MONTREAL (July 31, 2007) -- The Circuit Gilles Villeneuve may be a track with a rich racing history, but getting around it remains nothing but a mystery as the Grand-Am Rolex Sports Car Series prepares to pay its first-ever visit to the 2.71-mile,...
MONTREAL (July 31, 2007) -- The Circuit Gilles Villeneuve may be a track with a rich racing history, but getting around it remains nothing but a mystery as the Grand-Am Rolex Sports Car Series prepares to pay its first-ever visit to the 2.71-mile, 15-turn Formula 1 layout for Friday's Montreal 400K.
Co-drivers Max Angelelli and Jan Magnussen of the No. 10 SunTrust Pontiac Riley, along with their teammates at Wayne Taylor Racing, hope to make short work of learning the finer points of negotiating their way around the legendary circuit that plays host to F1's annual Canadian Grand Prix. They'll get their first chance when they first take to the track for practice Thursday morning as they continue their quest for a second Rolex Series championship in the last three seasons for SunTrust.
After 10 of 14 events on the 2007 schedule, Angelelli and the SunTrust team find themselves in second place in their respective driver and team championships, 11 points behind driver Scott Pruett and his No. 01 Telmex Chip Ganassi Racing with Felix Sabates Lexus Riley entry. Lurking close behind -- just two points back in both the driver and team standings -- are five-time race winners Alex Gurney and Jon Fogarty of the No. 99 Gainsco/Bob Stallings Racing Pontiac Riley team, who scored their series-high fifth victory of the season two weekends ago at Barber Motorsports Park in Birmingham, Ala.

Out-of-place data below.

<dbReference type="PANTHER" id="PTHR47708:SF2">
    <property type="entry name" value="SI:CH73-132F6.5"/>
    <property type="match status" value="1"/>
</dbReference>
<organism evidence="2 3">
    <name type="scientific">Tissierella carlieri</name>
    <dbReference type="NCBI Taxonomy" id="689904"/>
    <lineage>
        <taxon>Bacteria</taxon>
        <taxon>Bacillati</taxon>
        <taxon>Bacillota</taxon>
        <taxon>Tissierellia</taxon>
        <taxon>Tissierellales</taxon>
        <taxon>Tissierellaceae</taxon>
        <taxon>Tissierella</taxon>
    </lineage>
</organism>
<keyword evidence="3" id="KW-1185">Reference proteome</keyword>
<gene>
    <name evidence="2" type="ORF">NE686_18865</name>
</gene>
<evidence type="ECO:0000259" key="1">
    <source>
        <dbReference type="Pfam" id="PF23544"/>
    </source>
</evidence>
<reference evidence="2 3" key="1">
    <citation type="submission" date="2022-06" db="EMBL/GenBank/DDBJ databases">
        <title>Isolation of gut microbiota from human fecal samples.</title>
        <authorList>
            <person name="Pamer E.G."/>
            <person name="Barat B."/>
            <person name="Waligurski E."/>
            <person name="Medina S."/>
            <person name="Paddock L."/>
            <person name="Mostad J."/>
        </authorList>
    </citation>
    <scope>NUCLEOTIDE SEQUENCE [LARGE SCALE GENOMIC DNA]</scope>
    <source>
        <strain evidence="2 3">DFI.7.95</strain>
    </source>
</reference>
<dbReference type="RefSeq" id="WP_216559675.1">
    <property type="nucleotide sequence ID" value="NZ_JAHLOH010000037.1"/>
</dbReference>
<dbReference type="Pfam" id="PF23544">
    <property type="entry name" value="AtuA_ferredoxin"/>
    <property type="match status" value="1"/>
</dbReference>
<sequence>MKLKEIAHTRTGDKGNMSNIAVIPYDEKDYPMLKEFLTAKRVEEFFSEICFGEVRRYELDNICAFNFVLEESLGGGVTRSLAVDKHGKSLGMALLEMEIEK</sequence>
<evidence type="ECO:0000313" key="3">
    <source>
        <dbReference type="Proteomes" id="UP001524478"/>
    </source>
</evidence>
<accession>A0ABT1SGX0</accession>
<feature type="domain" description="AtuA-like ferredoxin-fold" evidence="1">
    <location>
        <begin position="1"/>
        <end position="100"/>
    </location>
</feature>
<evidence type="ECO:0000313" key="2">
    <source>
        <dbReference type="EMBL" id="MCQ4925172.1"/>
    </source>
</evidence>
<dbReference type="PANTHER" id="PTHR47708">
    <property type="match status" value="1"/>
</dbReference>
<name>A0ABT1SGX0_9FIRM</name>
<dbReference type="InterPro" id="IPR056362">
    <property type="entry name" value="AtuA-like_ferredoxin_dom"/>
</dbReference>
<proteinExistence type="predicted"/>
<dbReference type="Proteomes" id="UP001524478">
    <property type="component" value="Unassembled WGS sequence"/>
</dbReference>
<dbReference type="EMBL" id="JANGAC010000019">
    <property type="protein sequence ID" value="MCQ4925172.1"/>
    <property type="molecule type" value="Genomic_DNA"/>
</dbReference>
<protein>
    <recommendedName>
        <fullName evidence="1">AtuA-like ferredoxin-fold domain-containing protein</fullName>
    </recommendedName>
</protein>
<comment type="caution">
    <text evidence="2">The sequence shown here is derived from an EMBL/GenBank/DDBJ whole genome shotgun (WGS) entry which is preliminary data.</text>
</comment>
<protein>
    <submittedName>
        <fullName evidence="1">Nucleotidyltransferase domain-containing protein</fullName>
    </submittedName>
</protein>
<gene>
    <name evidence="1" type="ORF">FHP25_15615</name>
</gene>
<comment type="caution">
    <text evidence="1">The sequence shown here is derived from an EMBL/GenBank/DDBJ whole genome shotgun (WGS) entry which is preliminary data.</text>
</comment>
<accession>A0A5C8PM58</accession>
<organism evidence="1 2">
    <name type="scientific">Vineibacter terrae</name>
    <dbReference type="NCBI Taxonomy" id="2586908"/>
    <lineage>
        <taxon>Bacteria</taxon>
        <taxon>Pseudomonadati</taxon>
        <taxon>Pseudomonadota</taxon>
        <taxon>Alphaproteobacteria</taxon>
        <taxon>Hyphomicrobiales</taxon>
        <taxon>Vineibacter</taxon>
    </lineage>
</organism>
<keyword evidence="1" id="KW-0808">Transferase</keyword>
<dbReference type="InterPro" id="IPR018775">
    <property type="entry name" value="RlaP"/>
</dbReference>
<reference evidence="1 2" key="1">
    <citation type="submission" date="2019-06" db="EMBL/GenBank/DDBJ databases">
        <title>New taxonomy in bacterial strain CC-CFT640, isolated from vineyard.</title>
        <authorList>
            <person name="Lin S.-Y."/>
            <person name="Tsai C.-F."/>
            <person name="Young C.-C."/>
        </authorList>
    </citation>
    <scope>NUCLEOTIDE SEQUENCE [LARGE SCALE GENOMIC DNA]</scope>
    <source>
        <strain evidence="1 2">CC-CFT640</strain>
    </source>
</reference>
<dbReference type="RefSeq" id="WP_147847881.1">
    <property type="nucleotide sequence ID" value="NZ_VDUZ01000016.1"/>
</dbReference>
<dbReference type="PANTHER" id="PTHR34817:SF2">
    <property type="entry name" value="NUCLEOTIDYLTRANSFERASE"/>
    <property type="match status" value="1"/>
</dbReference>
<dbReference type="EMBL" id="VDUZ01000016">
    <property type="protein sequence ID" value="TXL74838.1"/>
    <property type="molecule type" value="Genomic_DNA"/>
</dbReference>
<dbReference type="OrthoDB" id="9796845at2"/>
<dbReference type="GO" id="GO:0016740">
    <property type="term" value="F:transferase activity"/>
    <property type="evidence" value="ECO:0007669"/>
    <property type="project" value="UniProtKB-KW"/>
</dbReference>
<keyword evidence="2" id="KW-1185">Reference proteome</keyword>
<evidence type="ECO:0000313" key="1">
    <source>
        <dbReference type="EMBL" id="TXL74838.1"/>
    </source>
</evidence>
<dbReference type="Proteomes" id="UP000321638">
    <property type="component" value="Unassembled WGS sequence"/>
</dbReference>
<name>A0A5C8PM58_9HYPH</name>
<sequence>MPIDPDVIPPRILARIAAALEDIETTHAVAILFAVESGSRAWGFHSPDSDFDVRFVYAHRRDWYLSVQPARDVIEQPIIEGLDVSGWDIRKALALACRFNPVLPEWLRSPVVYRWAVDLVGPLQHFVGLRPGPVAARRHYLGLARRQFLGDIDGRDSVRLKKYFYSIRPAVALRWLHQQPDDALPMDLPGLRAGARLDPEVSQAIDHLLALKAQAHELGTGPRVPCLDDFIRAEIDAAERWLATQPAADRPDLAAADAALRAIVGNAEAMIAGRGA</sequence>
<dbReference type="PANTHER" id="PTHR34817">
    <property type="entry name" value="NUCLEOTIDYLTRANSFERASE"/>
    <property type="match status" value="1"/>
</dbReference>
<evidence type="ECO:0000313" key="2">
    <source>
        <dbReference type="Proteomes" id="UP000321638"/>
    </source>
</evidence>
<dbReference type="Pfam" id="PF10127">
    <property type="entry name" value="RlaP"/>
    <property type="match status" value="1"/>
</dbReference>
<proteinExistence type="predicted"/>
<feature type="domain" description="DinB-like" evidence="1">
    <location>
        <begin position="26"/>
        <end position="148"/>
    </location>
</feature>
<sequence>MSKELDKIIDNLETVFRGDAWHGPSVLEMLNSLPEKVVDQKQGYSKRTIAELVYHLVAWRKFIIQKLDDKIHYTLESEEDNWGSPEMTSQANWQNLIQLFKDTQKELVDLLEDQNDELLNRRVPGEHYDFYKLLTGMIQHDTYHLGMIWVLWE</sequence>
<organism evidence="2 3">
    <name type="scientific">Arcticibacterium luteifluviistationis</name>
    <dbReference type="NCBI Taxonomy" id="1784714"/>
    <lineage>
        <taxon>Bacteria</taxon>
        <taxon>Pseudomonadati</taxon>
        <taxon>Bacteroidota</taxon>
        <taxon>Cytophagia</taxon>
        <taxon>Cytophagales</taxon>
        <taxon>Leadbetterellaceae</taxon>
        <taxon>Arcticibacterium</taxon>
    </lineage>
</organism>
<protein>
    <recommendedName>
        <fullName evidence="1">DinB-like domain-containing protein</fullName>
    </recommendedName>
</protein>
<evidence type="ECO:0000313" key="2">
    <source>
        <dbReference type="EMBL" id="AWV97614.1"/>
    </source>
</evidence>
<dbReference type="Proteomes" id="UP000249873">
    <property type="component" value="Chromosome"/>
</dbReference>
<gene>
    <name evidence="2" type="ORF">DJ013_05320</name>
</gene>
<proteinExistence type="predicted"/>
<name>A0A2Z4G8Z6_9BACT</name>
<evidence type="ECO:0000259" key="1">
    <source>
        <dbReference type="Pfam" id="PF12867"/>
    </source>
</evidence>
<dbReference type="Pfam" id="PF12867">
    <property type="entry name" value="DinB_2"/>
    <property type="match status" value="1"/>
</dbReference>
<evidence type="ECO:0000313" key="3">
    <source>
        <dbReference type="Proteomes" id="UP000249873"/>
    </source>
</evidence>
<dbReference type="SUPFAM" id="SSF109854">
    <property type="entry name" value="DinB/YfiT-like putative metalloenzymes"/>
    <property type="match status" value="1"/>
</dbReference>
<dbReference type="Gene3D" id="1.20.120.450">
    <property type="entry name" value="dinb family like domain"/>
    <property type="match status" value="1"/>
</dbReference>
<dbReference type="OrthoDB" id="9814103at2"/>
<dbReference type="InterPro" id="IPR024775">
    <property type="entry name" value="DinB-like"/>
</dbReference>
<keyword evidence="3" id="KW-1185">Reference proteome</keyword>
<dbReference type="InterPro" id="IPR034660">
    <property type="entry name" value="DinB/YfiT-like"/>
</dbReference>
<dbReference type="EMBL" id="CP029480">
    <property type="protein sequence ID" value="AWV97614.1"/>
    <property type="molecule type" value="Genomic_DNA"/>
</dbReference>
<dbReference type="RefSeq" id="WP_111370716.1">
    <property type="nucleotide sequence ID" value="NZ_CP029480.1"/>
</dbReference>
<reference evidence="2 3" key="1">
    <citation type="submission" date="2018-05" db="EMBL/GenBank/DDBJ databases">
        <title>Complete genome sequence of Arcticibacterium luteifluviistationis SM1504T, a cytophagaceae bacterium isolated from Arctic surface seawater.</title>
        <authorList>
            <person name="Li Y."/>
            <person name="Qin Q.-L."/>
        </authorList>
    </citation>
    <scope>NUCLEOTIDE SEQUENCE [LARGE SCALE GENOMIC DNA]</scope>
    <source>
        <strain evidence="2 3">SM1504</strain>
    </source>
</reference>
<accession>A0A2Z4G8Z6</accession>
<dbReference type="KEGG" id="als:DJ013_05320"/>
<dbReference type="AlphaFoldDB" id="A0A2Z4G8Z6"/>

While Angelelli will be making the first start of his illustrious racing career at Circuit Gilles Villeneuve, Magnussen returns to the scene of his career-best Formula 1 finish of sixth, driving for Stewart Racing in the 1998 Canadian Grand Prix. It was Magnussen's last of 25 career F1 starts from 1995-98, which also included the 1997 Canadian GP, when he was forced to make an early exit in the Stewart Racing entry after an incident on the opening lap.
Team owner Wayne Taylor, who co-drove with Angelelli to the 2005 Rolex Series title in the SunTrust racing machine, also has one career start at Circuit Gilles Villeneuve, driving the Spice Engineering 3.5-liter Group C prototype in the 1990 480K of Montreal World Sports Car championship event. His only recollection of that afternoon, which resulted in a 21st-place finish with co-driver Fermin Velez, was an on-track encounter with Keke Rosburg.
If recent history is any indication, Angelelli, Magnussen, Taylor and engineer Travis Jacobson and his technical staff just might have the familiar, blue No. 10 SunTrust Pontiac at the front of the pack by the time qualifying takes place. Just two races ago, the series visited another venue for the very first time -- the tight, challenging Iowa Speedway circuit -- where Magnussen posted a top-three qualifying effort and found himself leading the race in the early going before an off-course excursion relegated he and Angelelli to a seventh-place finish.
Angelelli and co-driver Memo Gidley rebounded quickly at Birmingham the very next weekend by posting the team's seventh podium finish of the season, despite the effects of extreme heat exhaustion that struck Angelelli at the conclusion of his 89-lap stint behind the wheel. Their goal this weekend is to continue chipping away at the No. 01 team's lead in the points and to try and find an answer to the hard-charging No. 99 team. With a full field of Daytona Prototypes and GT-class competitors racing together for the first time since the Brumos Porsche 250 at Daytona (Fla.) International Speedway on July 5, the SunTrust camp certainly likes its chances.
Practice for Friday's Montreal 400K -- running in conjunction with Saturday's first-ever NASCAR Busch Series race in Canada begins Thursday with qualifying set for Friday at 9:30 a.m. EDT. Race time is 4:15 p.m.
Quotes from Max Angelelli, co-driver of the No. 10 SunTrust Racing Pontiac Riley:
You're racing at Montreal for the first time in your career. What's on your mind as you head north of the border?